the high sierra: a love story (kim stanley robinson)

i’m a recent convert to KSR’s stuff. i’ve loved all of it and this is no exception. this is the first bit of non-fiction i’ve read by him. honestly, i don’t know if he has more. having done a limited amount of hiking in the sierra’s, i was hooked and burned through this faster than i expected to.

a book like this makes you question your life decisions.

notes of a native son (james baldwin)

i bought this on a trip and rediscovered it on the shelf in lanesboro. it’s a quick and engaging read. there’s a lot of spot on criticism in these essays. gone are the times where we had smart dudes on TV beating each other up with intellectual arguments.

the spy who came in from the cold (john le carre)

a spy story that ages incredibly well.

desert solitaire (edward abbey)

this dude was a park ranger in the 1960s in arches national park. at times funny, at times surprisingly liberal takes on race relationsions. he doesn’t like his fellow humans. in short, full of one dude’s philosophy. i think he had a pretty solid collection of books to read when he was squirreled away in his trailer in the desert.

the swedish art of aging exhuberantly (margareta magnusson)

she seems like a nice swedish lady with all her wits about her and a penchant for practicality. honestly, a pleasant read, but not enlightening.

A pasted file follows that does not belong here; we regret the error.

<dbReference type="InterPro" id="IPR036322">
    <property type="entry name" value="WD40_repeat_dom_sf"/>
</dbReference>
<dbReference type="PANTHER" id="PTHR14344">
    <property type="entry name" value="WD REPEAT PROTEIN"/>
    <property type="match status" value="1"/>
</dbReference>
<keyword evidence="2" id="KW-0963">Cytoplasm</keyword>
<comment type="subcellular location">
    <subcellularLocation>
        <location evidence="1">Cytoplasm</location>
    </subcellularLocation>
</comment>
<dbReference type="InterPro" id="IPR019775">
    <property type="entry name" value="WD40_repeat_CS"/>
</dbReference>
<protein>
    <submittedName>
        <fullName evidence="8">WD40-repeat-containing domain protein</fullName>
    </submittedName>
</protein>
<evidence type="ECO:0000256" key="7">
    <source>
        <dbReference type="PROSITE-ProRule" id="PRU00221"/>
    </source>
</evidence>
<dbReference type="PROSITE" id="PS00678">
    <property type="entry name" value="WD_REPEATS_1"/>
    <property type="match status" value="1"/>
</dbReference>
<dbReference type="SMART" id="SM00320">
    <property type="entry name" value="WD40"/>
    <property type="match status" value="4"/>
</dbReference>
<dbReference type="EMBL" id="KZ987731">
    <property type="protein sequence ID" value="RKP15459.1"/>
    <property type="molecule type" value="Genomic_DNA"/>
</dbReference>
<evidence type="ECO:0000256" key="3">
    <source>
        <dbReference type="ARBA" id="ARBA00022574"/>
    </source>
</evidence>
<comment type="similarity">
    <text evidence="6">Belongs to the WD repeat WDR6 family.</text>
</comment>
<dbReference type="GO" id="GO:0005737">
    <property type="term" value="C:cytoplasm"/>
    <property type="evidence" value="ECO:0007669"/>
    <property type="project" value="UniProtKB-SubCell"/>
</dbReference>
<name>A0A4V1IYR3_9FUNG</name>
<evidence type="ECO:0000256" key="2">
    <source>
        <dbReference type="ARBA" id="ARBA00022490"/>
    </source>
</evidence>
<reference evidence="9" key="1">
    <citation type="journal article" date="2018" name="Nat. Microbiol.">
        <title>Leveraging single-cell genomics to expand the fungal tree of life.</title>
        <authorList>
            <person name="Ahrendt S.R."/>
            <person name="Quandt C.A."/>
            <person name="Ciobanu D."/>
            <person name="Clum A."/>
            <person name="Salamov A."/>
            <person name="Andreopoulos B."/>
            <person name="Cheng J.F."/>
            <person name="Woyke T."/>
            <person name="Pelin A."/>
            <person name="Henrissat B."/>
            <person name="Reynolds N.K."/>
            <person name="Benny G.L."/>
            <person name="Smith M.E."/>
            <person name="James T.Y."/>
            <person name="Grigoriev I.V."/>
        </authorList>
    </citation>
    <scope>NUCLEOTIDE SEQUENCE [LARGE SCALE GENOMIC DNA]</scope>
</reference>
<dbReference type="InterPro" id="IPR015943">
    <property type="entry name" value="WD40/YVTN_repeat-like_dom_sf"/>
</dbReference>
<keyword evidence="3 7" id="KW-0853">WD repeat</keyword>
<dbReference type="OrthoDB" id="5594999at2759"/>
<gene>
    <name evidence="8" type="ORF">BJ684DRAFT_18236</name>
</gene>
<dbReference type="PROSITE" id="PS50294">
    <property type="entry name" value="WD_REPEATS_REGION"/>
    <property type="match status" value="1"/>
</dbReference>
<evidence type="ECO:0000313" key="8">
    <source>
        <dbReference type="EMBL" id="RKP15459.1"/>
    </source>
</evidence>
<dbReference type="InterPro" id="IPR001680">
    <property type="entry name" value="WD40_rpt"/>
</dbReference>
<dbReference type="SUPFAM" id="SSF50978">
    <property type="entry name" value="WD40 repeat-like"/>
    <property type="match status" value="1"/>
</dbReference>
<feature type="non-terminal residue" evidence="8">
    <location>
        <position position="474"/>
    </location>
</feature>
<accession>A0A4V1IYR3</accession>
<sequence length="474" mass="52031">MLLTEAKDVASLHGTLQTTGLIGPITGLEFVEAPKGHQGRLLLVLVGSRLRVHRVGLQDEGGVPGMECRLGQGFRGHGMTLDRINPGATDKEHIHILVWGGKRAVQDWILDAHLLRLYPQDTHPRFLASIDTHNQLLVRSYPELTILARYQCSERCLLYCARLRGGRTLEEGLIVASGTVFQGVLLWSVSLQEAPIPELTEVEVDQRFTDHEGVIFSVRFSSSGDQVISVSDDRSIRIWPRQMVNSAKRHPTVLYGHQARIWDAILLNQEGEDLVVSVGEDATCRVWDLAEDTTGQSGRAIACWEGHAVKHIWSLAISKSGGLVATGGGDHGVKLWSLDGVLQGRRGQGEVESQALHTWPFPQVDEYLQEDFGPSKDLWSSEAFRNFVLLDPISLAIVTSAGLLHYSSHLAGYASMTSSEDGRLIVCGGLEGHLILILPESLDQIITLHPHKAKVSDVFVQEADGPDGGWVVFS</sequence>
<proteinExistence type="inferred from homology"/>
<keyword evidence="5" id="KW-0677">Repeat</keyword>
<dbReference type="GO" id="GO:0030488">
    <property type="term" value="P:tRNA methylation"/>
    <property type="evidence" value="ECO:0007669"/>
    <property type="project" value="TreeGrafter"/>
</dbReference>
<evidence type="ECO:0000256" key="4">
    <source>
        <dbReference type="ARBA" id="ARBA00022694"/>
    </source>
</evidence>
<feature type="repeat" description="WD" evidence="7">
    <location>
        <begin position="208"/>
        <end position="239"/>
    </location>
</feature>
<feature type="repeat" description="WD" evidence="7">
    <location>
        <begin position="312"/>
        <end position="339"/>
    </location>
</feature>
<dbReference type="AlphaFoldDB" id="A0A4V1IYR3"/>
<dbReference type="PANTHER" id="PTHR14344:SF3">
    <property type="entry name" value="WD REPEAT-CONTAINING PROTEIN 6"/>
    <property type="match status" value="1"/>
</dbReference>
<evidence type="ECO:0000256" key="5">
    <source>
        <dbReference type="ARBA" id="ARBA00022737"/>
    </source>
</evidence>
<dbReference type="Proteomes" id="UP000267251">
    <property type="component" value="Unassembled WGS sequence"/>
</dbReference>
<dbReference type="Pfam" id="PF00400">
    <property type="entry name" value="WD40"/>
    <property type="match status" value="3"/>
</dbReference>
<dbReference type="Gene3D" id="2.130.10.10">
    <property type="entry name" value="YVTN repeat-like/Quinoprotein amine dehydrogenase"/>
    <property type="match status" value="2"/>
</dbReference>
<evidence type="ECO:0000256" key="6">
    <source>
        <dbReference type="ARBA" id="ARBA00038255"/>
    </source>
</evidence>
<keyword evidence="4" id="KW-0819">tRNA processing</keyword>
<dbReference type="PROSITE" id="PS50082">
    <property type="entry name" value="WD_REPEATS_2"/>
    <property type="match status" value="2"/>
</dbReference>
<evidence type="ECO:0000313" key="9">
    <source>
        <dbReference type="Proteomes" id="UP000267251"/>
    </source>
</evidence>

her notion of death cleaning though … yeah, that shit’s gold.

the optimist’s telescope (bina venkataraman)

this could have been about 60% shorter. there were many illustrative anecdotes that bounced all over the place that at times the message was lost. it feels like this should have been a long form article of the last chapter with the balance of the book being deep links to all the supporting anecdotes.

notable items:

  • corporations are being led about by the need to hit quarterly earnings targets. (dur… welcome to late stage capitalism) the durable corporations and contrarian investors have a different view here. to which i say … “where is the contrarian AI that i’ve been promised?!?”
  • we need to be taking into consideration the impacts of our actions on future generations and enshrining this in our institutions. a cogent argument can be made for a UN council to that effect. (a la - ministry for the future)
  • there’s stuff we’re doing now that will have impacts on future generations for thousands if not millions, of years. if you’re optimistic about humanity. we need a different mindset in terms of how to enable this kind of thinking and planning. e.g., the long now project, how to mark nuclear waste sites for future generation, alien visitors, et al.

how to blow up a pipeline (andreas malm)

a quick read. malm meanders about in getting to their point … yes, there needs to be a point at which violence against property likely needs to be undertaken. he appears to be very much in the doer camp here as a member of end gelande. malm is sharply critical (i think deservedly) of strategic pacifists like bill mckibben. there were several - “oh shit, i need to google that” - diversions through the course of the book. malm did his homework and i learned some really interesting adjacent history here.

notable here for me, were interesting ramblings thru the history of non-violence and how it’s whitewashing (gandhi), riddled with hypocrisy (more gandhi) and where it seemed to be effective (e.g., the civil rights protests of the 60s) it was backstopped by what looked like far more violent engagement on the back side. so … non-violence with the ever looming thread of violence.